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Re: Y Store /Closures

Avi Bryant wrote:

>On Sat, 1 Mar 2003, Daniel Weinreb wrote:
>> the continuation state is all in
>>memory and lost when there's a crash.  What can anyone recommend?
>The real problem is that snapshotting is expensive
Indeed. What's needed here is something cheap enough to do on every request.

>I don't claim to have this entirely worked out - disentangling the
>important bits of a session from the rest of the image such that you have
>something reasonably small and yet self contained is a bit tricky, and for
>now when I checkpoint I use the way too heavyweight approach of just
>saving the entire image - but in Smalltalk at any rate this isn't anywhere
>near as much of a showstopper as folks make it out to be.
Indeed, checkpointing the entire state of VM is not appropriate if you 
might need to roll back
the state of one session but not roll back the state of everything else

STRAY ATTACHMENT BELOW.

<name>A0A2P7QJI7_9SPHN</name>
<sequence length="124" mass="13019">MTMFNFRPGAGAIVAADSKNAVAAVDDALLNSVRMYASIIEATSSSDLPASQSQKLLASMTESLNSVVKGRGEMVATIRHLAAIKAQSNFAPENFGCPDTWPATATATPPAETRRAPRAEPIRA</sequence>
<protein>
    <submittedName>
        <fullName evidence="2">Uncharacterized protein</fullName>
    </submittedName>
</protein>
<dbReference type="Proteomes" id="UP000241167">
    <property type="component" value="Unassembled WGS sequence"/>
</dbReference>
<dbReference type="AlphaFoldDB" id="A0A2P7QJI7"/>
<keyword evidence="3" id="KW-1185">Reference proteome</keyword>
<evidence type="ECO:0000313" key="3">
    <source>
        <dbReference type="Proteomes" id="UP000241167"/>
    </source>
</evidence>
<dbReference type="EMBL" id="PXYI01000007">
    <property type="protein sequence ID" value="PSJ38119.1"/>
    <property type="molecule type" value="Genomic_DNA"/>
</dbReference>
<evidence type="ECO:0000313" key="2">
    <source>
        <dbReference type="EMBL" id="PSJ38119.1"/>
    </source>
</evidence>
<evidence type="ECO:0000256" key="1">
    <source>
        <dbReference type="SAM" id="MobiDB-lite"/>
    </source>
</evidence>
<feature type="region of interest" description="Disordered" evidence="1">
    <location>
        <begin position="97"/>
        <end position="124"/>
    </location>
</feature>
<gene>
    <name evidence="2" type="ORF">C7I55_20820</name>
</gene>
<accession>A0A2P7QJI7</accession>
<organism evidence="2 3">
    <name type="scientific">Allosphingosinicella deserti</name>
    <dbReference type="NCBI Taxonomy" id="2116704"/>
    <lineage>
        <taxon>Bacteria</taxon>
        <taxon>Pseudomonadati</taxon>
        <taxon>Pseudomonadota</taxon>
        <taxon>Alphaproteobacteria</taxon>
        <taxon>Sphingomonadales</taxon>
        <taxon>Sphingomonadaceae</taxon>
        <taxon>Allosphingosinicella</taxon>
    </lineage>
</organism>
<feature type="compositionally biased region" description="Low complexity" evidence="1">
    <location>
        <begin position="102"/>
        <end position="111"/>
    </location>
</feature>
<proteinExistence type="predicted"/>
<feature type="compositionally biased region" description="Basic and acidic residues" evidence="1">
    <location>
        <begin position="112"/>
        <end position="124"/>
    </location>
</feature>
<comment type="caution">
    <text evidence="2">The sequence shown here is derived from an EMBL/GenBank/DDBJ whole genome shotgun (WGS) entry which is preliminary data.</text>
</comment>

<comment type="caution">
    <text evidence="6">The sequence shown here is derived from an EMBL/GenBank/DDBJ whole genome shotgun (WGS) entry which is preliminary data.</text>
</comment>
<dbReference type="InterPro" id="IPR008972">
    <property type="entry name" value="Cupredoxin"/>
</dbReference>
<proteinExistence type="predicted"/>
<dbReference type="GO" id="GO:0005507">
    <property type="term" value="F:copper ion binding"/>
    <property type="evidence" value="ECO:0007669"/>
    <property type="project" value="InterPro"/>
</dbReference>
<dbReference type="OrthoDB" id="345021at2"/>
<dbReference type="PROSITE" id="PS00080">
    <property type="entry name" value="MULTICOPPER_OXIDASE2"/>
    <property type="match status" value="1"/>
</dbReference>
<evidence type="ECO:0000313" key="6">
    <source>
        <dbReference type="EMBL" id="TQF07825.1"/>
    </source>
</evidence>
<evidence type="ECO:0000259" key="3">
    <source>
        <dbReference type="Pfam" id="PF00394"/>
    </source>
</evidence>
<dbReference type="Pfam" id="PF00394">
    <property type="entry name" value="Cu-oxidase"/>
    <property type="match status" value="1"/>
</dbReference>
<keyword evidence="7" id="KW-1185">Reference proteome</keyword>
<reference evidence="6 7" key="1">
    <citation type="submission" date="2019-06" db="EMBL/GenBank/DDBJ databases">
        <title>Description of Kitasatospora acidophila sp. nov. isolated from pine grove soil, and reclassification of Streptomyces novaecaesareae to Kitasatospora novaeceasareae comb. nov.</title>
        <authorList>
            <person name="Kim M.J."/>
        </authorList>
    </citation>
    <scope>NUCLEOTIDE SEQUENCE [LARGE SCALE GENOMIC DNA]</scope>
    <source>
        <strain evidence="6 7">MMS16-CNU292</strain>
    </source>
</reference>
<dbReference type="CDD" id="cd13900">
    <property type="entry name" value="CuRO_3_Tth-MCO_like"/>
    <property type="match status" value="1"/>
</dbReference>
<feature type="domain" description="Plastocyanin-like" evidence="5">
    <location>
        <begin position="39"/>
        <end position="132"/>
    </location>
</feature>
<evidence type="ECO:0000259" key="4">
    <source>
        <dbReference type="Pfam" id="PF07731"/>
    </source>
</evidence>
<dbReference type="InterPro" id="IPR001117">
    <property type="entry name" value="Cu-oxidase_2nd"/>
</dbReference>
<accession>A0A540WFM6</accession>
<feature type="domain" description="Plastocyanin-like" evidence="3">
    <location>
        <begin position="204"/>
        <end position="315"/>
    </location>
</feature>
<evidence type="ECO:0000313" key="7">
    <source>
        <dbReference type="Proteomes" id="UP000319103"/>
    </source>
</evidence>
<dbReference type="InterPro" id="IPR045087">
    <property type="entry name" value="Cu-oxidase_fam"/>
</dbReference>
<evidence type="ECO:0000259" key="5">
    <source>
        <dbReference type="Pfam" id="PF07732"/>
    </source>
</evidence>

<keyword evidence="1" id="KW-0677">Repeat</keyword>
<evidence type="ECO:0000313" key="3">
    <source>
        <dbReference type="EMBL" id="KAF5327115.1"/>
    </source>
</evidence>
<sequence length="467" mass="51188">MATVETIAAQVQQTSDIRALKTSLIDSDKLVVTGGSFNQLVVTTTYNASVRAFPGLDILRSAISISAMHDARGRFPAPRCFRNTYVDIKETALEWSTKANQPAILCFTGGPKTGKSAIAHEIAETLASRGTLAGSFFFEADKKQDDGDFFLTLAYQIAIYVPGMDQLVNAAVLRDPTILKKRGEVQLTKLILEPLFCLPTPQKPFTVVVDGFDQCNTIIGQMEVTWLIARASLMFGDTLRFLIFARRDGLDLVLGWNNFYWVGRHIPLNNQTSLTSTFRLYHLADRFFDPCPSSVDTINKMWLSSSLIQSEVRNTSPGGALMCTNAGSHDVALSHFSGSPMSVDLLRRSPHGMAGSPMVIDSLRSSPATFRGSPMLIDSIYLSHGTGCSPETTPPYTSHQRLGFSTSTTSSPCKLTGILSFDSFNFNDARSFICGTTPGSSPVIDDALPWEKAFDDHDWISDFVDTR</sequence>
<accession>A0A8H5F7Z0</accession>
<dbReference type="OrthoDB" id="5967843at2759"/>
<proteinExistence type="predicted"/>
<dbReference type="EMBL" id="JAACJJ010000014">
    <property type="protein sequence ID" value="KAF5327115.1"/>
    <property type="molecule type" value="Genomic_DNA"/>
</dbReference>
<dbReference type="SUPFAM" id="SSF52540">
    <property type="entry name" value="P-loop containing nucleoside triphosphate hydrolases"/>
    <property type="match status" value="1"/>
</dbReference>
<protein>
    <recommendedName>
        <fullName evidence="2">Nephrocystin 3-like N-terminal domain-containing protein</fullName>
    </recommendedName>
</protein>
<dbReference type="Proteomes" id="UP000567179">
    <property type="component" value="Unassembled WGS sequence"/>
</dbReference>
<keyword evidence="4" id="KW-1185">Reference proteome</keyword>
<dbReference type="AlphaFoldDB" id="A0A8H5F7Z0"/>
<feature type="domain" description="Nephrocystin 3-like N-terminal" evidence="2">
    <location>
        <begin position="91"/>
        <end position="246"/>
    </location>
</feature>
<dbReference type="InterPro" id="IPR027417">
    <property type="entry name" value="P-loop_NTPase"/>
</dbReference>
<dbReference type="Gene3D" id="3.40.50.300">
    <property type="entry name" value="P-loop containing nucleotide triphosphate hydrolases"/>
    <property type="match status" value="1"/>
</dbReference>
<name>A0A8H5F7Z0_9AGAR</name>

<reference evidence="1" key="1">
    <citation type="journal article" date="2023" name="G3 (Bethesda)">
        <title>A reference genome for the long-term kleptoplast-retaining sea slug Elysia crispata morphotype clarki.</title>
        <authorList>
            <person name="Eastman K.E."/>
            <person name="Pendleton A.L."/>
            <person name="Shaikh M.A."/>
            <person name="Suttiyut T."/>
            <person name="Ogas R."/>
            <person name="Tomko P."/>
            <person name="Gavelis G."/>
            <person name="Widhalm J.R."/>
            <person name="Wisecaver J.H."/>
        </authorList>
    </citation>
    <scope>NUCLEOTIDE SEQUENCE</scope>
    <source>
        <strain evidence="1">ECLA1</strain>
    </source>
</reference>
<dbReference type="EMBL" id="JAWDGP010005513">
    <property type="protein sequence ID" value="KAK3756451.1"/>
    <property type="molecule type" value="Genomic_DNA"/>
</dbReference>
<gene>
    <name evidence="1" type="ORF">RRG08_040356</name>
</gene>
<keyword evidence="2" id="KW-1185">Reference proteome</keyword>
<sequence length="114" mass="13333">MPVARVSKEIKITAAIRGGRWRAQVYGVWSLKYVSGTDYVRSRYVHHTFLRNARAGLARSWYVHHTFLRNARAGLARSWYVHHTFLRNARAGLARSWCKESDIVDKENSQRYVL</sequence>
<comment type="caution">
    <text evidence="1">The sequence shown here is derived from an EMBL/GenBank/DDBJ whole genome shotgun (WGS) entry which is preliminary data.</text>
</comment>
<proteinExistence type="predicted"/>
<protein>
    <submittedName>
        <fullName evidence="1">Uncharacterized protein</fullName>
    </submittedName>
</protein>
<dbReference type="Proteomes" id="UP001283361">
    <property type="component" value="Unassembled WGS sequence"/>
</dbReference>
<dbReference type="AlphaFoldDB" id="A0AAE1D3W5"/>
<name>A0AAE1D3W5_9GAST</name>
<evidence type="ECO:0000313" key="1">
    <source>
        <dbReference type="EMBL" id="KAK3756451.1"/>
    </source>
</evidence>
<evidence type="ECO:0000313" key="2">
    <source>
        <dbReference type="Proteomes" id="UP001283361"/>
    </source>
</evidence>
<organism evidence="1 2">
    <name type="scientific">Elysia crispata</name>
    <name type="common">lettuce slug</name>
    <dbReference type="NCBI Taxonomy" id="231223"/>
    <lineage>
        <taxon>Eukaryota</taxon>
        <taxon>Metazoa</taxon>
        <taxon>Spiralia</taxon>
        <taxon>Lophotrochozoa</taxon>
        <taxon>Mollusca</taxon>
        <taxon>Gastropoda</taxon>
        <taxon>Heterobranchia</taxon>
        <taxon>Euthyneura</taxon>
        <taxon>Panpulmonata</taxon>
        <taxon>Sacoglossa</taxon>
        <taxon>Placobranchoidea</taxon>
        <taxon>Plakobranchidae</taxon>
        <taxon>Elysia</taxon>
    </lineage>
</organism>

(unless there's one VM
per session and nothing else happens in the VM, I guess).

>As for the load balancing question, people always bring it up, and
>I've never really understood it - every application server I know of with
>significant server side state ensures session affinity, so that all
>requests for the same session come back to the same instance of the
>application.  As long as that instance stays alive, this isn't a problem
>(distributing the load session by session will, on average, work out to
>the same thing as distributing it request by request).  If a server
>instance goes down, you're back to the same problem as above - when is the
>last persistent checkpoint you have of the session that some other server
>can take over from?
Yes, that's probably how it's always handled. It's "not as good" in the 
sense that the balancing
is at a coarser grain (if three expensive sessions happen to get 
assigned to server 1, and none
to server 2, you're stuck), but as long as there are a "lot" of sessions 
and a "lot" of servers and
the amount of work per session is pretty random, then you're OK, and 
this gets better as the
scale goes up, which is good.